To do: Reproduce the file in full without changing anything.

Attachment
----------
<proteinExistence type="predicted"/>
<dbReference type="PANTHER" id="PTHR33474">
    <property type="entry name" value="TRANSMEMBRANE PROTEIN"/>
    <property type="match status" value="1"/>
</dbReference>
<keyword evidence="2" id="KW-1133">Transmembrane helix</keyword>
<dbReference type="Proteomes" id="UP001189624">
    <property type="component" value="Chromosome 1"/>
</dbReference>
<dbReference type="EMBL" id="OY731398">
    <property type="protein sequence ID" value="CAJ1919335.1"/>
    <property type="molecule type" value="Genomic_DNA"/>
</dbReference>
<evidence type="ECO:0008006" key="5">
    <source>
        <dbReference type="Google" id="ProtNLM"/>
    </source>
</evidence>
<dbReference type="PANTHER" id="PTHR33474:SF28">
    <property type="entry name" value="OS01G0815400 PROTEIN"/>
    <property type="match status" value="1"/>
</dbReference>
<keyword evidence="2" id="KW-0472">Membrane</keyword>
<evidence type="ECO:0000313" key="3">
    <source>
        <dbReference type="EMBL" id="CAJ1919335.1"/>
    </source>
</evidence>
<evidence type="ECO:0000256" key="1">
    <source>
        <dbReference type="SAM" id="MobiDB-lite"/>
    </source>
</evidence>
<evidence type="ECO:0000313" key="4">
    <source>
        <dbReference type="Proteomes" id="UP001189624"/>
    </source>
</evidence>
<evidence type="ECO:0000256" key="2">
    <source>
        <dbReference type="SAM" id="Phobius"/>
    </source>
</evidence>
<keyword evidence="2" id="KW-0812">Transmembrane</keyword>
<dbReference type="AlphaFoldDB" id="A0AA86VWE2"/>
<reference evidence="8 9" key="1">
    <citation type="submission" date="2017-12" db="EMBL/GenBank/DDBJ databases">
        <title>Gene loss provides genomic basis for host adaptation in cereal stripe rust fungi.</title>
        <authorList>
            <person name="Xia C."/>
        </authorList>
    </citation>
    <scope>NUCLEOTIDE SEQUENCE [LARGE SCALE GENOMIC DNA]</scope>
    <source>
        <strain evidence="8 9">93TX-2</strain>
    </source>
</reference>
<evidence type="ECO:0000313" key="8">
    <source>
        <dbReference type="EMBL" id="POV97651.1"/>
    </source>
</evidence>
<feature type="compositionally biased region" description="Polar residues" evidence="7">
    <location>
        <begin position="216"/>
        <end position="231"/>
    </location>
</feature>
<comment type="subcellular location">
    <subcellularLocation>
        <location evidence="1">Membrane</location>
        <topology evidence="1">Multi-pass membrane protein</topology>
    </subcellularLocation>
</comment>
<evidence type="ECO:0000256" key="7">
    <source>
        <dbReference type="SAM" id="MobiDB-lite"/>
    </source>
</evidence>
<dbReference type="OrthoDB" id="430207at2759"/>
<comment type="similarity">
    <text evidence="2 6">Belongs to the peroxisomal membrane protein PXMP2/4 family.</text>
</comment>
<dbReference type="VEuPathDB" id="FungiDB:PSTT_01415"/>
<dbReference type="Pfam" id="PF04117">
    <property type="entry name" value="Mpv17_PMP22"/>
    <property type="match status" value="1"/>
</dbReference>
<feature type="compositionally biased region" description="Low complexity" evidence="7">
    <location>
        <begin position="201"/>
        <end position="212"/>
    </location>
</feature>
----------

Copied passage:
<proteinExistence type="predicted"/>
<dbReference type="PANTHER" id="PTHR33474">
    <property type="entry name" value="TRANSMEMBRANE PROTEIN"/>
    <property type="match status" value="1"/>
</dbReference>
<keyword evidence="2" id="KW-1133">Transmembrane helix</keyword>
<dbReference type="Proteomes" id="UP001189624">
    <property type="component" value="Chromosome 1"/>
</dbReference>
<dbReference type="EMBL" id="OY731398">
    <property type="protein sequence ID" value="CAJ1919335.1"/>
    <property type="molecule type" value="Genomic_DNA"/>
</dbReference>
<evidence type="ECO:0008006" key="5">
    <source>
        <dbReference type="Google" id="ProtNLM"/>
    </source>
</evidence>
<dbReference type="PANTHER" id="PTHR33474:SF28">
    <property type="entry name" value="OS01G0815400 PROTEIN"/>
    <property type="match status" value="1"/>
</dbReference>
<keyword evidence="2" id="KW-0472">Membrane</keyword>
<evidence type="ECO:0000313" key="3">
    <source>
        <dbReference type="EMBL" id="CAJ1919335.1"/>
    </source>
</evidence>
<evidence type="ECO:0000256" key="1">
    <source>
        <dbReference type="SAM" id="MobiDB-lite"/>
    </source>
</evidence>
<evidence type="ECO:0000313" key="4">
    <source>
        <dbReference type="Proteomes" id="UP001189624"/>
    </source>
</evidence>
<evidence type="ECO:0000256" key="2">
    <source>
        <dbReference type="SAM" id="Phobius"/>
    </source>
</evidence>
<keyword evidence="2" id="KW-0812">Transmembrane</keyword>
<dbReference type="AlphaFoldDB" id="A0AA86VWE2"/>
<reference evidence="8 9" key="1">
    <citation type="submission" date="2017-12" db="EMBL/GenBank/DDBJ databases">
        <title>Gene loss provides genomic basis for host adaptation in cereal stripe rust fungi.</title>
        <authorList>
            <person name="Xia C."/>
        </authorList>
    </citation>
    <scope>NUCLEOTIDE SEQUENCE [LARGE SCALE GENOMIC DNA]</scope>
    <source>
        <strain evidence="8 9">93TX-2</strain>
    </source>
</reference>
<evidence type="ECO:0000313" key="8">
    <source>
        <dbReference type="EMBL" id="POV97651.1"/>
    </source>
</evidence>
<feature type="compositionally biased region" description="Polar residues" evidence="7">
    <location>
        <begin position="216"/>
        <end position="231"/>
    </location>
</feature>
<comment type="subcellular location">
    <subcellularLocation>
        <location evidence="1">Membrane</location>
        <topology evidence="1">Multi-pass membrane protein</topology>
    </subcellularLocation>
</comment>
<evidence type="ECO:0000256" key="7">
    <source>
        <dbReference type="SAM" id="MobiDB-lite"/>
    </source>
</evidence>
<dbReference type="OrthoDB" id="430207at2759"/>
<comment type="similarity">
    <text evidence="2 6">Belongs to the peroxisomal membrane protein PXMP2/4 family.</text>
</comment>
<dbReference type="VEuPathDB" id="FungiDB:PSTT_01415"/>
<dbReference type="Pfam" id="PF04117">
    <property type="entry name" value="Mpv17_PMP22"/>
    <property type="match status" value="1"/>
</dbReference>
<feature type="compositionally biased region" description="Low complexity" evidence="7">
    <location>
        <begin position="201"/>
        <end position="212"/>
    </location>
</feature>